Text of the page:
The Tenth Circuit’s decision threatens to shatter strict scrutiny’s protection for speech in every context. Its facile creation of broadly-framed “compelling” interests — “the dignity interests of members of marginalized groups and their material interests in accessing the commercial marketplace” — will encourage the government to shroud ever more speech under those interests’ penumbra. But its example will also encourage the creation of new speech-suppressing interests. Thus, the Tenth Circuit and courts following it will make the standard “strict in theory but feeble in fact.”
Strict scrutiny can only protect our most important freedoms when it limits incursions on those rights to laws serving truly compelling interests. Those interests may not be couched in broad terms, and they must be rare. Thus, for example, the Supreme Court has limited political speech restrictions to laws related to fighting actual or apparent quid pro quo corruption, and it has specifically rejected any other interest. The broadly defined interests asserted below undermine such careful constraints.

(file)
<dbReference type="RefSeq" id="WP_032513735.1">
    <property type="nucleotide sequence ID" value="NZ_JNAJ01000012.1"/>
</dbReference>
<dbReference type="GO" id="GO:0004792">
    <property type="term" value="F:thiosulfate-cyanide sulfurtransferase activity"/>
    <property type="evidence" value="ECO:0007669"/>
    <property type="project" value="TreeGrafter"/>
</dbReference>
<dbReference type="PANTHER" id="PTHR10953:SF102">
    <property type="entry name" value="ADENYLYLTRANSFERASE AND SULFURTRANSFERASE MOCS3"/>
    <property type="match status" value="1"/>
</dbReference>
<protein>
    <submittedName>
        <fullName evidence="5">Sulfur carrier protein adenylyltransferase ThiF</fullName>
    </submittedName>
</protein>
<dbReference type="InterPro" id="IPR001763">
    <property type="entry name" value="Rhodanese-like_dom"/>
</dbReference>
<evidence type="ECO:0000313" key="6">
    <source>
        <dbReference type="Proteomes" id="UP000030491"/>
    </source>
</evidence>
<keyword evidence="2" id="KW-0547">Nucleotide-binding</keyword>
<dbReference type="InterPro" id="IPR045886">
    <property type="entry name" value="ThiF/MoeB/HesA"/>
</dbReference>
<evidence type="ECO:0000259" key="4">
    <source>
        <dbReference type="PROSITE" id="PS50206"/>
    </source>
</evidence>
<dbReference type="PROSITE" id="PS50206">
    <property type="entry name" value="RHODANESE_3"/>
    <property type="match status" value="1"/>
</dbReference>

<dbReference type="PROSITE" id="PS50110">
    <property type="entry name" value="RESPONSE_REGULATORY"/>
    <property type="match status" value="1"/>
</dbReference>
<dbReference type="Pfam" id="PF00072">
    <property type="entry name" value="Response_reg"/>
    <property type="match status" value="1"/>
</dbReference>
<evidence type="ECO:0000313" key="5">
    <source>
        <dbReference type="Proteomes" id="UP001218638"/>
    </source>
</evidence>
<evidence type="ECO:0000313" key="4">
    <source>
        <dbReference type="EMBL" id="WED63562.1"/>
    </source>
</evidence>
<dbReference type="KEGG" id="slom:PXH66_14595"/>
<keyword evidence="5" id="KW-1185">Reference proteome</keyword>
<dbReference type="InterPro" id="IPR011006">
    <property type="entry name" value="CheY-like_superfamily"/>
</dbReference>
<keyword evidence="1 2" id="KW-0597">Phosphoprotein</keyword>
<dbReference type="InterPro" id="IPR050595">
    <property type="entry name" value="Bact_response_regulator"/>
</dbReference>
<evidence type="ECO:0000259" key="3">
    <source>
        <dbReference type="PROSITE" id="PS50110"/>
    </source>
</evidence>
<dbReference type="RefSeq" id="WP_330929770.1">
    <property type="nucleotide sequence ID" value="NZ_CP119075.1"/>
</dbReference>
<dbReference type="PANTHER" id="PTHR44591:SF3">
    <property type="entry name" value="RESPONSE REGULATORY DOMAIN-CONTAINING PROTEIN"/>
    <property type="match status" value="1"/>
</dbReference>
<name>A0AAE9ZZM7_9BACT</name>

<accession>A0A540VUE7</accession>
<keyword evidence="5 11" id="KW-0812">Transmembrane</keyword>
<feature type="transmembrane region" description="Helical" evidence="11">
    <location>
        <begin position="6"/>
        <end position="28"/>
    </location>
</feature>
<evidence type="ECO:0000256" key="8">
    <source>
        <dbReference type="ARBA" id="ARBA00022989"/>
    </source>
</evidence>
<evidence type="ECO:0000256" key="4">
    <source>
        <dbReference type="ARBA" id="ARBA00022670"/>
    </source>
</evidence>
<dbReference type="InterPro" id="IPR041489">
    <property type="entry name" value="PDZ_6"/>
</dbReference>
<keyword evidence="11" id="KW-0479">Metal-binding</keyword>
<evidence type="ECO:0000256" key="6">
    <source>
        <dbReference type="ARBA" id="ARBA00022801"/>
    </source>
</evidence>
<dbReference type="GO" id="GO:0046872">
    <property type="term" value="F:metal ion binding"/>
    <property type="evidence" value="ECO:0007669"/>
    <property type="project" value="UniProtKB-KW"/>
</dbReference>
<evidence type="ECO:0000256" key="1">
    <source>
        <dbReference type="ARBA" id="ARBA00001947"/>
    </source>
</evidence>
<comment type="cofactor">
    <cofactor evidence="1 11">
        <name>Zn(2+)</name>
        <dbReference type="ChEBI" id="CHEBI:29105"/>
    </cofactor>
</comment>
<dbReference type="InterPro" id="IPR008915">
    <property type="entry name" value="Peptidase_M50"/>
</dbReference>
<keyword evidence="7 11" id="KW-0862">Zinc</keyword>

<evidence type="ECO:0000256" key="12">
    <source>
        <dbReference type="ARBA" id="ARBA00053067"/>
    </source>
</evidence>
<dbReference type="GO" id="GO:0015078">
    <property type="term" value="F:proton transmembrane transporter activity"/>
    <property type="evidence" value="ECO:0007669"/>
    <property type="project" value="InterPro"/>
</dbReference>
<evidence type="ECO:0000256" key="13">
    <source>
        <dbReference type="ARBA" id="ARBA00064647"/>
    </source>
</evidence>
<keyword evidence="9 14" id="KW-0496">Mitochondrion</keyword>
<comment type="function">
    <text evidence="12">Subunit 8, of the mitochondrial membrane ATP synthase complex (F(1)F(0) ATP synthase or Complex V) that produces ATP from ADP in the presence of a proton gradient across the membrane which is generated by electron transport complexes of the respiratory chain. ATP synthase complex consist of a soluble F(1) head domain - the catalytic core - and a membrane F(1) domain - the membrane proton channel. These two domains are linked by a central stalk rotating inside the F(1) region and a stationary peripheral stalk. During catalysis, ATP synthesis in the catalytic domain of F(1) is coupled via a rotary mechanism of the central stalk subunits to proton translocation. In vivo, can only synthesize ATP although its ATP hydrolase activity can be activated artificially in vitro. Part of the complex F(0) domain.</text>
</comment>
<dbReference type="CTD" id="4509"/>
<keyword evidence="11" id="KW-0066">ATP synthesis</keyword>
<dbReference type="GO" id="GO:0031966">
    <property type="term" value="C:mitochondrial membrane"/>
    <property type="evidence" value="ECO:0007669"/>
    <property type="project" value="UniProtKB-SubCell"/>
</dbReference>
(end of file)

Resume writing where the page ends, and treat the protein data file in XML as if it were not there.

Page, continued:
The Supreme Court should preserve the vigorous protections against censoring and compelling speech, both because it violates the dignity interests of the speaker and because it is unwise. Such speech control undermines society’s progress, the power that ideas have over us as individuals, and public peace. And decisions like that below will give the government — ever searching for ways to do so — license to control political speech.
The Supreme Court should grant certiorari to prevent strict scrutiny from becoming a rubber stamp for speech regulation.